Christoph Prégardien & Daniel Heide at Wigmore Hall – Schubert settings of Goethe and Schumann’s Dichterliebe

An den Mond, D259; Schäfers Klagelied, D121; Erster Verlust, D226; Rastlose Liebe, D138; Wandrers Nachtlied, D768; Willkommen und Abschied, D767
Dichterliebe, Op.48

Christoph Prégardien (tenor) & Daniel Heide (piano)

Reviewed by: Peter Reed

Reviewed: 18 May, 2015
Venue: Wigmore Hall, London

Christoph PrégardienPhotograph: Marco BorggreveIt’s strange how little it takes for a singer to form a rapport with his or her audience. Christoph Prégardien, in this BBC Lunchtime Concert at Wigmore Hall, managed it so easily and with the barest of means – mainly down to small but eloquent hand gestures. With that connection established, his style flowed, without any grandstanding baggage.

To begin, he Daniel Heide gave us six Schubert settings of Goethe. Prégardien’s lower range has a caressing baritone softness that cast its spell over a softly lit An den Mond, and he quickly indicated his fine judgment of scale and characterisation, expressed in the smooth rise to his clear top voice and the detail of various decorations. In all six songs, he pulled off the knack of both narrating and being part of them with deceptive ease – as in the shepherd’s isolation and brief spark of hope in Schäfers Klagelied portrayed as much by body-language as by voice, and Heide’s playing asserted the shepherd’s fate. The quality of Prégardien’s top register was heard to keening, lyrical effect in Erster Verlust and in the rapt Wandrers Nachtlied II, and his long phrases and way of focusing a note before expanding into it heightened Schubert’s quiet intensity. Prégardien and Heide reminded us that German romanticism is inexhaustible.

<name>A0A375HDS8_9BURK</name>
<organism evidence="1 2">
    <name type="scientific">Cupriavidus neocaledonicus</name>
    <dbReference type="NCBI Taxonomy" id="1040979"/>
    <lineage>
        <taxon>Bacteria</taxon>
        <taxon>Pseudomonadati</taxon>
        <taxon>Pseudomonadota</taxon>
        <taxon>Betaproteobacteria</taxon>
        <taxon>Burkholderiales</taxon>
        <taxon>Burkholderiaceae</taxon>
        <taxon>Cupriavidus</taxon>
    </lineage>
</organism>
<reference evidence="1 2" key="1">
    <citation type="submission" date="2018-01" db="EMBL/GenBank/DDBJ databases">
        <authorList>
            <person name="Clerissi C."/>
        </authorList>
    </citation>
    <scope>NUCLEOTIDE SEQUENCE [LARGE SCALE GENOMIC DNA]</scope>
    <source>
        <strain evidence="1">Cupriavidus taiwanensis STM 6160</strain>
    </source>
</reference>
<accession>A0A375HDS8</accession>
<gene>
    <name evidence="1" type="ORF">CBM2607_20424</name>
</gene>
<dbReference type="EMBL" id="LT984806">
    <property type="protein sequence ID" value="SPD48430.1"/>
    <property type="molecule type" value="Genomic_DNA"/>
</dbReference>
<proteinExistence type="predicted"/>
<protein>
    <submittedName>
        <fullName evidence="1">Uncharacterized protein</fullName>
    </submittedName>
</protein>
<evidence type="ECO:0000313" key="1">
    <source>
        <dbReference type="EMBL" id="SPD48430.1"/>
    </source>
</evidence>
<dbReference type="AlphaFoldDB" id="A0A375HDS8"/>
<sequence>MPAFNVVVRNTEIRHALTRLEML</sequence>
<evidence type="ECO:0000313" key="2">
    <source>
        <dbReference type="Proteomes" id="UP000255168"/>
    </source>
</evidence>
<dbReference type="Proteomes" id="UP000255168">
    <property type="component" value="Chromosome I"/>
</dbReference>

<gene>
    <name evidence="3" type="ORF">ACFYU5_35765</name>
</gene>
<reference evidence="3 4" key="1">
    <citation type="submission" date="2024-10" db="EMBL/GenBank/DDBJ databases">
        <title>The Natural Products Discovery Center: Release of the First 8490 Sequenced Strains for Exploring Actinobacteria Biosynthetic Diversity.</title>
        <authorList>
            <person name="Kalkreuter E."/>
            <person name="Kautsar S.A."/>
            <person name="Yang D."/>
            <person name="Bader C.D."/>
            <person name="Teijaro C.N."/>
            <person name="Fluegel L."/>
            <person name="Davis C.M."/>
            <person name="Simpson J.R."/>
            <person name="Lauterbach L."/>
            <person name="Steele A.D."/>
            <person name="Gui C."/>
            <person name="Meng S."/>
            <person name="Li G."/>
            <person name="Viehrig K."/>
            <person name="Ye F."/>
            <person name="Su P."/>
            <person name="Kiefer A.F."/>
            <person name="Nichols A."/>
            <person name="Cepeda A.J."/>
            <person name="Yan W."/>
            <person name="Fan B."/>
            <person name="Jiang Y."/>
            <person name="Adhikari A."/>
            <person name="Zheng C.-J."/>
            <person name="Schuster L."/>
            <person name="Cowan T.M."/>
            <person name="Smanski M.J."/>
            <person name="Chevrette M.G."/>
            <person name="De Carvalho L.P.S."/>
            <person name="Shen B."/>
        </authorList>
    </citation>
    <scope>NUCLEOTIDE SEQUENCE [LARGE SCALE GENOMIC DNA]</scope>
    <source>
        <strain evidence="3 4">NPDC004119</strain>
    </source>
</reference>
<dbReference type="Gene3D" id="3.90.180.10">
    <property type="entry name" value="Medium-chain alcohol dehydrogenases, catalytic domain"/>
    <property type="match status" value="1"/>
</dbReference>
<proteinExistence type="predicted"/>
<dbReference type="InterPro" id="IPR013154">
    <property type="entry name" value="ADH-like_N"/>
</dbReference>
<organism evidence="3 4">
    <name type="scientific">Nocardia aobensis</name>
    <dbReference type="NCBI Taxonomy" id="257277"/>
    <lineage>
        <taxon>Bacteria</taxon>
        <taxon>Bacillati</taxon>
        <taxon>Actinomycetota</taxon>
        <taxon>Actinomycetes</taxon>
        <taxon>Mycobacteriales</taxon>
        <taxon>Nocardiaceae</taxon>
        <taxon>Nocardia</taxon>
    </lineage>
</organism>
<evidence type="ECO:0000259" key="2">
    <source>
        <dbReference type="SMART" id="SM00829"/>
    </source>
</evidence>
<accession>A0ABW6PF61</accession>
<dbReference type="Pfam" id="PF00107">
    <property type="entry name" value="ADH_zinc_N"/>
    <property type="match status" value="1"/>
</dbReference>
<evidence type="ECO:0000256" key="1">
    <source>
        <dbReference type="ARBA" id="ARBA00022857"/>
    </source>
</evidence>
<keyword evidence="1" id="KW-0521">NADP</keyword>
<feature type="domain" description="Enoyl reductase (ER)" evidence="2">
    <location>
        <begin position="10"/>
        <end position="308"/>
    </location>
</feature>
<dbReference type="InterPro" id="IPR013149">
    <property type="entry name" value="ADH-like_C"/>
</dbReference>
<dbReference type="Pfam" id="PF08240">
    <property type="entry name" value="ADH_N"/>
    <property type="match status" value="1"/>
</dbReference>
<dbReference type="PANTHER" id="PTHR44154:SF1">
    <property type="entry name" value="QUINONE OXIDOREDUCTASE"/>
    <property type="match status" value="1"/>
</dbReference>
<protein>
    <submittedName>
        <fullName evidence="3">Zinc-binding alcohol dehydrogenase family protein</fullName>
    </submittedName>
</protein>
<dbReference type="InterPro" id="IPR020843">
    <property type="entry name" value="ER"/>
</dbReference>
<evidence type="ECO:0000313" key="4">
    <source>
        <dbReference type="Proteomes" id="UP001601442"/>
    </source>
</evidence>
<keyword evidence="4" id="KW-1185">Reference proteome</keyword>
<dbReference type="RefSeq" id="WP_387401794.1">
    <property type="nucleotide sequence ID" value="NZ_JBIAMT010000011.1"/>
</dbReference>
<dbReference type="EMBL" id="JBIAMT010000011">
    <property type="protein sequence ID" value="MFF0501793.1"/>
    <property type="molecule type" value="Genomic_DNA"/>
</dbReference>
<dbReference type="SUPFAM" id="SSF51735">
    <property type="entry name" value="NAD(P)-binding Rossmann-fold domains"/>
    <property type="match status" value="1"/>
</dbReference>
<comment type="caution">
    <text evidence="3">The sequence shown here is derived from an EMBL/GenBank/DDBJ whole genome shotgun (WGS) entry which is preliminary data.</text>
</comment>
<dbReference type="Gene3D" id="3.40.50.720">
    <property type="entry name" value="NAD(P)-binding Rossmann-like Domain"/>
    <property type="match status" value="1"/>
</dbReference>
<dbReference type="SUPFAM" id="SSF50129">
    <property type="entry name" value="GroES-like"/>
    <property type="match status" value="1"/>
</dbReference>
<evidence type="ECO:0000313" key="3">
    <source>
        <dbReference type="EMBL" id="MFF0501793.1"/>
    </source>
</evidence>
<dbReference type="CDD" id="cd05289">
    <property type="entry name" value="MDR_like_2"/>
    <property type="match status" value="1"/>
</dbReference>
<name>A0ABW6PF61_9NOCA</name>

Daniel HeidePhotograph: Alexander BuschPrégardien shaped the longer songs very well, and this feel for structure gave Schumann’s Dichterliebe a special cohesion, so that the poet’s innocence, his maddening self-centredness, and his cruelty and despair, made the cycle particularly volatile and emotionally direct, and Prégardien sustained concentration to nail the desolation of ‘Ich hab’ im Traum geweinet’ with devastating accuracy (and the short pause may be enough to edit out the rustlings for iPlayer listeners).

Really, though, you barely needed Heine’s poems in their printed form, since Prégardien gave them an almost conversational intimacy and clarity, and his barely noticeable vibrato and the beauty of his easy voice intensified the youthful poignancy of the first five songs, with a marvellously slippery connection between voice and piano in ‘Die Rose, die Lilie, die Taube’. The vision of the Virgin Mary in ‘Im Rhein, im heilgen Strome’ was unusually light and ambiguous, and he was wise to avoid the optional top note in ‘Ich grolle nicht’, as much for reasons of vocal reach as for his performance as a whole. The last six songs combined resignation and withdrawal with a Mahlerian bitterness, and Heide achieved an oddly expansive sense of closure in the piano postlude – his playing throughout the cycle was notably attuned to Prégardien’s inimitable style. There was one encore, ‘Mit Myrthen und Rosen’, from the Opus 24 Liederkreis.

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